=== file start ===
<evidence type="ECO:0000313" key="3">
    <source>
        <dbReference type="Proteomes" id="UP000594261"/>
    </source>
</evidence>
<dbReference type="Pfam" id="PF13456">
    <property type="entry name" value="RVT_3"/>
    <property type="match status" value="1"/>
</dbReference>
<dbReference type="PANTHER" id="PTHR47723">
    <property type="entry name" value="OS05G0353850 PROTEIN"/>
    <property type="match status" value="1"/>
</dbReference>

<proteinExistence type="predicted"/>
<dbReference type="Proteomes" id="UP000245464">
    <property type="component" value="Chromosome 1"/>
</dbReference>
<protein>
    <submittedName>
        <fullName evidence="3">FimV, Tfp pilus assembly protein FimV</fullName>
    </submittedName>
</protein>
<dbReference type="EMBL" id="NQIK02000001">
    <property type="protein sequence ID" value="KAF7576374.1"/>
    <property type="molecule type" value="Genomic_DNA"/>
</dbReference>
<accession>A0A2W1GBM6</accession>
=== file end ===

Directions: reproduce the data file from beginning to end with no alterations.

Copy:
<evidence type="ECO:0000313" key="3">
    <source>
        <dbReference type="Proteomes" id="UP000594261"/>
    </source>
</evidence>
<dbReference type="Pfam" id="PF13456">
    <property type="entry name" value="RVT_3"/>
    <property type="match status" value="1"/>
</dbReference>
<dbReference type="PANTHER" id="PTHR47723">
    <property type="entry name" value="OS05G0353850 PROTEIN"/>
    <property type="match status" value="1"/>
</dbReference>

<proteinExistence type="predicted"/>
<dbReference type="Proteomes" id="UP000245464">
    <property type="component" value="Chromosome 1"/>
</dbReference>
<protein>
    <submittedName>
        <fullName evidence="3">FimV, Tfp pilus assembly protein FimV</fullName>
    </submittedName>
</protein>
<dbReference type="EMBL" id="NQIK02000001">
    <property type="protein sequence ID" value="KAF7576374.1"/>
    <property type="molecule type" value="Genomic_DNA"/>
</dbReference>
<accession>A0A2W1GBM6</accession>